From India’s Vegetarian Cooking: Spiced Turnips

Turnips are not one of the first vegetables most Americans would think of when they think about Indian food. Turnips are a cold weather root vegetable which I always think of as a staple of the winter kitchen.

Winter is not a season that I generally associate with India.

Of course that is silly and wrong-headed of me. The Himalaya Mountains stand in the northern part of the country, and there is plenty of snow and cold weather in and around them. Turnips grow in the northern regions of India, particularly Kashmir, and are used commonly in stir-fried dishes and relishes, but also in curries.

When I saw this recipe in Monisha Bharadwaj’s book India’s Vegetarian Cooking I knew I had to make it, because I adore, absolutely love and am thoroughly enthralled by turnips. They are wonderfully juicy and crunchy when raw, sweet and with a spicy bite. Cooked, they are as smooth as butter, with a honey-kissed flavor. As a kid, I only ate them raw, but as now that I have officially grown up, I like them any way they are put before me, so long as they are not just boiled plain until they fall apart into a mushy, watery ooze.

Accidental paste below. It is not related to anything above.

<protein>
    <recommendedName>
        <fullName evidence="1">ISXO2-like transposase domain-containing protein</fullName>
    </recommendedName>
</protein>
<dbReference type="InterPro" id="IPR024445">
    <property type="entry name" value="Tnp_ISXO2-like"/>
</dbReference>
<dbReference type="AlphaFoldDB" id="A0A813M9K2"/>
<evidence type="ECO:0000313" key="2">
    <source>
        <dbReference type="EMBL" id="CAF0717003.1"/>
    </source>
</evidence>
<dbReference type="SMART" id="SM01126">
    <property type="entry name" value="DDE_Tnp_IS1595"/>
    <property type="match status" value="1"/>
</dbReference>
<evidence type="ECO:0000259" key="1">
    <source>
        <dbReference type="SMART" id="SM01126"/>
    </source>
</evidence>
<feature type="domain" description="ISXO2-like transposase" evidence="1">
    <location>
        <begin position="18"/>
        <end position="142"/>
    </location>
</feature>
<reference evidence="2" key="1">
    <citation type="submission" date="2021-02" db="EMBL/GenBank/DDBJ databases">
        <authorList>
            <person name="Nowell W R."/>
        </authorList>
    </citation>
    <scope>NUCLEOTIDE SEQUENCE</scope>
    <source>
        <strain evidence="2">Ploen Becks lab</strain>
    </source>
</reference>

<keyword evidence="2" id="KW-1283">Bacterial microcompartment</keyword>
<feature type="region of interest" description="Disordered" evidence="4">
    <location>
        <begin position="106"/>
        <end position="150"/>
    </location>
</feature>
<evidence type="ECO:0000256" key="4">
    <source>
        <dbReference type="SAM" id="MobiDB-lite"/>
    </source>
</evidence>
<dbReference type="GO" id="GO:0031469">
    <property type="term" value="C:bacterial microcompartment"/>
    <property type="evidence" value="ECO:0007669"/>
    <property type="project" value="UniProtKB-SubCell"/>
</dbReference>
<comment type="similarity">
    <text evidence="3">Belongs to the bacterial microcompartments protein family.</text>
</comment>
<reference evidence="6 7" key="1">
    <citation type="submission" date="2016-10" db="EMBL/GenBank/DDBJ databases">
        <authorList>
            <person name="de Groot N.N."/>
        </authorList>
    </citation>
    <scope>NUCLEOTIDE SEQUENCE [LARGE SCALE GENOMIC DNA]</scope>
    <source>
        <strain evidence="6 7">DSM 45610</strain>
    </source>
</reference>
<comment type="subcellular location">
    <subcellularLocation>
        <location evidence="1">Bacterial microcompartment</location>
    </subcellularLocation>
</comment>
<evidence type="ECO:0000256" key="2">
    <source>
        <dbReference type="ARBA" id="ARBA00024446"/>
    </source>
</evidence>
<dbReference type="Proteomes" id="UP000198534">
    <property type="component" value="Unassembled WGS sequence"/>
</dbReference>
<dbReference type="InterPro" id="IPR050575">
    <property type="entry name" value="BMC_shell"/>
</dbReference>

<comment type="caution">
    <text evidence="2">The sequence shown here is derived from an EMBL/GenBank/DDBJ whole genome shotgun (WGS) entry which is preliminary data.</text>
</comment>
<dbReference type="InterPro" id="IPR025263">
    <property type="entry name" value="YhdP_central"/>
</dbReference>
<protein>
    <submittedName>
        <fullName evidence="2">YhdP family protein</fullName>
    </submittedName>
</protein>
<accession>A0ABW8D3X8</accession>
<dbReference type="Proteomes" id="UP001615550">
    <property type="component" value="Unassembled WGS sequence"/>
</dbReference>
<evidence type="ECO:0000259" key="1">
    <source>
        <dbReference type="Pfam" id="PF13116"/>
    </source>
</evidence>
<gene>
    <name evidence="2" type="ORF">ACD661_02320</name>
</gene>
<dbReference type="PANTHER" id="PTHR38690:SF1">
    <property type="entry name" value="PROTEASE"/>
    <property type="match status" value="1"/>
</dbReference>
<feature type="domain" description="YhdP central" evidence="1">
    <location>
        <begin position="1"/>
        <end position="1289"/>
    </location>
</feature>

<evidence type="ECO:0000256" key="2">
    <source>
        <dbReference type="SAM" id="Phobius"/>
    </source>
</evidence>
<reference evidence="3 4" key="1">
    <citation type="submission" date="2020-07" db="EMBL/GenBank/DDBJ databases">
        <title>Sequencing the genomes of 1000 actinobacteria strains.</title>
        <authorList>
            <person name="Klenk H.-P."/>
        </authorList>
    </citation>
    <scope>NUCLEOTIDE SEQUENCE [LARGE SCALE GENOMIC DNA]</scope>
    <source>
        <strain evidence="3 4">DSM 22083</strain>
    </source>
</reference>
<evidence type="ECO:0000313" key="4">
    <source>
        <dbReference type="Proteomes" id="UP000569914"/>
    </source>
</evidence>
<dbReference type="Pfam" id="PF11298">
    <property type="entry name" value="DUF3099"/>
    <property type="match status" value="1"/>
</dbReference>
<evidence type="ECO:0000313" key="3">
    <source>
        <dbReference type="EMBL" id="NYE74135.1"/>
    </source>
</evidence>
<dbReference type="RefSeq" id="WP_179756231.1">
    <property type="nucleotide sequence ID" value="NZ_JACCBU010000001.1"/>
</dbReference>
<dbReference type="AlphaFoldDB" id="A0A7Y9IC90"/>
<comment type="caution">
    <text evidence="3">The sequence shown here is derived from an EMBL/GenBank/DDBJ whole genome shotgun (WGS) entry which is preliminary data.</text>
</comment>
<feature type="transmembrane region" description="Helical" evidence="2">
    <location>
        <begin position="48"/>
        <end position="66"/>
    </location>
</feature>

Just as I found the broccoli recipe I tried from the book to be simple and delicious, so was this curried turnip dish. I did modify it in two ways, however. First of all, it called for two fresh ripe tomatoes. Being as it is winter here, and there are no fresh tomatoes worth eating to speak of, I simply substituted the fresh ones for a fourteen ounce can of Muir Glen Diced Fire Roasted Tomatoes. And second, I added a few whole mustard seeds to the spices, with the rationale that since mustard and turnips are related, the flavors would go well together. Happily, my assumption turned out to be correct.